Showing posts from August 14, 2016

THINK about this simple notion…some of us desire to live in the skin of others

OK.  Let’s get real.  We all (well, at least a significant number of us) have fantasized about living the life that some celebrity, friend, or family member enjoys. While these desires probably do not approach coveting under biblical strictures, we project and then try to keep those thoughts or actions as private as we can. So, here is the question for the day.  How many of us fantasize about the life of a writer?  Gotcha on that one, heh. We enjoy the words, the creativity, the manner in which writers bob and weave, intersect and juxtapose words, sentences, paragraphs and meld those characteristics into a piece that changes our life. And there is Tara L. Marta . Scranton, in northeastern Pennsylvania, United States, is a city “at the center of the Lackawanna River Valley…nestled between the Pocono and Endless Mountains.”  Scranton exhumes nature as evidenced by “Nay Aug Park designed by Frederick Law Olmstead, and [the park] includes a zoo, museum, two Olympic sized

Being home in the throngs of creative restlessness and peace

When do you read poetry?  I suspect many of us read fiction on the beach, riding on public transportation, before falling asleep with the novel on our chest or lap, or with morning coffee instead of the morning’s delivered newspaper thrown haphazardly towards our doorsteps. I may be wrong, but poetry brings forth images of sitting in a rocker with a multi-colored designed throw or blanket covering part of our body.  Enjoying a cup of herbal tea with the tea ball resting on a side plate, maybe a plate of cookies to nimble on, or the warmth of a sifter of brandy with recessed low lighting to reflect shadows in the room.  Of whispering the words of the poem infused with the cadences of soft speak to a loved one as that person seeks solace in our embrace, the sweetness of the spoken word.     When do you read poetry? Identify that ambiance setting for yourself, and when the next issue of aaduna comes out, nestle into your “spot” and read Ayendy Bonifacio’ s poems.  In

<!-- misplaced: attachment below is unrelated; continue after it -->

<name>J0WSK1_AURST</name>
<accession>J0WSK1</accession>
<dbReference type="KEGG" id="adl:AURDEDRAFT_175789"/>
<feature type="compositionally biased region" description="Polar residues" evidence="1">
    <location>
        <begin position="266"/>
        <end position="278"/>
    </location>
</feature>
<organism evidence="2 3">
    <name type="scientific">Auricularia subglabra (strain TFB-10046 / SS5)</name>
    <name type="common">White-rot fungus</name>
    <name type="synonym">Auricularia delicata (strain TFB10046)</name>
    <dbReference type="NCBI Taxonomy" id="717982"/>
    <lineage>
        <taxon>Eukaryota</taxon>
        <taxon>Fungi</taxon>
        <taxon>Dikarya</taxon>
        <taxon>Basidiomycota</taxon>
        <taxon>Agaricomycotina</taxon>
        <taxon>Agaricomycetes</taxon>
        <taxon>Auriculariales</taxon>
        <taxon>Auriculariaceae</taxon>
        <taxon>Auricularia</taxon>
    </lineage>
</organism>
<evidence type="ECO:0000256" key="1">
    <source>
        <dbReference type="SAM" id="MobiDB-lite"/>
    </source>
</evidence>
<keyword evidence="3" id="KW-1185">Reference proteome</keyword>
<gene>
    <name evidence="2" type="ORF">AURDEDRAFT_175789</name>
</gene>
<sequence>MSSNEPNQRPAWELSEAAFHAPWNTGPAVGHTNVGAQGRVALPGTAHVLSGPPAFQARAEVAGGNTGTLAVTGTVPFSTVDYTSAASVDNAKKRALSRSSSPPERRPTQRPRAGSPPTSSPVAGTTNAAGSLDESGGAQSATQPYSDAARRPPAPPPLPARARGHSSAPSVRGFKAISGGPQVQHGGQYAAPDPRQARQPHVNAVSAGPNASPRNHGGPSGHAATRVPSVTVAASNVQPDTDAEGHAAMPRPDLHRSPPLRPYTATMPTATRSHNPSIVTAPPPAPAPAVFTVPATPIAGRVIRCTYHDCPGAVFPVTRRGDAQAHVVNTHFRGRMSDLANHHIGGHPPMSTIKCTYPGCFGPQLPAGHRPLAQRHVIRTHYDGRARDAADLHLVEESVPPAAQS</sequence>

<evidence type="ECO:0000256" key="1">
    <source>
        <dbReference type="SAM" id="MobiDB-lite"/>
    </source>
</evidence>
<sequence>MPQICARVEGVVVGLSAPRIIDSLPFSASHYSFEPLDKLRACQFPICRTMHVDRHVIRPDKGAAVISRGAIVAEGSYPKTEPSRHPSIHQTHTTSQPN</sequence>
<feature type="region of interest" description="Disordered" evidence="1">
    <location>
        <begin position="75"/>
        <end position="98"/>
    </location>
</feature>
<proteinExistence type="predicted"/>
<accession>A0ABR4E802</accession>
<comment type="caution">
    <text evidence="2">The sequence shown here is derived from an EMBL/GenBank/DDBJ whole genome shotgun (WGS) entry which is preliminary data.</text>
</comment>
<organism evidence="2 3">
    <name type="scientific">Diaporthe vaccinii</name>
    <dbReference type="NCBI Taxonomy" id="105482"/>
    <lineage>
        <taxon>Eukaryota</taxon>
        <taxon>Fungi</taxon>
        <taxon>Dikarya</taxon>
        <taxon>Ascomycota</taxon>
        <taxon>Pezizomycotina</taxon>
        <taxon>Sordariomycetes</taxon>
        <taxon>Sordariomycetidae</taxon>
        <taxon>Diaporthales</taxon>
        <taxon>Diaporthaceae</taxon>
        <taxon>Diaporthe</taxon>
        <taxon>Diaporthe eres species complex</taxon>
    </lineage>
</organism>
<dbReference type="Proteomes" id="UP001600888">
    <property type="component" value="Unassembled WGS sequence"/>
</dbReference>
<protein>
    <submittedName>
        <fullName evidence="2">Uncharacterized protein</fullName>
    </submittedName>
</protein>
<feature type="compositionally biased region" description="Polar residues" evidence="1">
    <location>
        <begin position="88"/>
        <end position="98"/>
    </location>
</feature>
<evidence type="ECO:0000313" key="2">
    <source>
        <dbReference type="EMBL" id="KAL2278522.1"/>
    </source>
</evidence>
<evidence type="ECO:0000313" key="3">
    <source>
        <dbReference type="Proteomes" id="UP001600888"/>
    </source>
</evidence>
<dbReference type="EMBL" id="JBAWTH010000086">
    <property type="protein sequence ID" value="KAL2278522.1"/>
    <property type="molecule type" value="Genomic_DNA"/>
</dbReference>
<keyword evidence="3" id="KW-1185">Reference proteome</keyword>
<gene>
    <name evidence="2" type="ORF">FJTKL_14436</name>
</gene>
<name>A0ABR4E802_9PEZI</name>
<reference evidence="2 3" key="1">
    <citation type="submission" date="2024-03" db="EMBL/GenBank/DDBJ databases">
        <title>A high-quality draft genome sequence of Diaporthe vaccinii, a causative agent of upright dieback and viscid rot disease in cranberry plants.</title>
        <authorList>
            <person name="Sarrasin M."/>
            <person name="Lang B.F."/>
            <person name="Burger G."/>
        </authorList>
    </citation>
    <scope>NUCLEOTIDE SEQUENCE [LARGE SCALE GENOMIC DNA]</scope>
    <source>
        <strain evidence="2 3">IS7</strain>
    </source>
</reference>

Of Bahurupis, Us, and “Afghan Girl”

So what does a Bengali author who is currently based in Columbus, Ohio do? She does what she is destined to do…learn, discover, broaden her creative horizons, stretch her intellectual capabilities, and grace aaduna’s pages with her poetry. Torsa Ghosal (photo provided) Torsa Ghosal weaves thematic stories in the poetic tradition to captivate and embrace her readers.  She brings a sense of intrigue and subtle mystery to the interactions of her characters.  And I know you are wondering about the term “Bahurupi.”  Ms. Ghosal states, “ Bahurupis are quick-change folk artists who beg on the streets of Bengal, India .”   To whet your appetite for what is to come, enjoy the first few opening stanzas of “Bahurupi or Polymorphous:” When the bus brakes on National Highway 34 between Calcutta & Berhampore I decide to worship Lakshmi because I would have the owl, her mount, bring wealth. Running long hauls that stray dogs out of breath I long to sit cross-le

Exquisiteness in the line

I suspect paintings and drawings start out with the simplicity of the line.  That demarcation that kicks-off the journey; a suggestion of what is to come; the essence of the idea that continues to germinate in the artist’s mind; the guidepost to a visual manifestation. The line. Subtle, eloquent, form in its simplicity.  The line. I often wonder what the “trained eye” sees that eludes most of us.  The minutia in the details…the angles, curves, swirls, and yes, the elegance.  And yet the “casual eye” is the portal to the observers’ soul, the chord that holds true to our wonderment when we see something that moves us.  Captures our spirit.  And the totality of our being is better off for that experience.       And then when “the line” intersects, meets, challenges, and complements “the word,” there is magic.  There is synchronicity.  There is Marianic and Jean-Pierre Parra . Marianic Parra (photo provided) Jean-Pierre Parra (photo provided)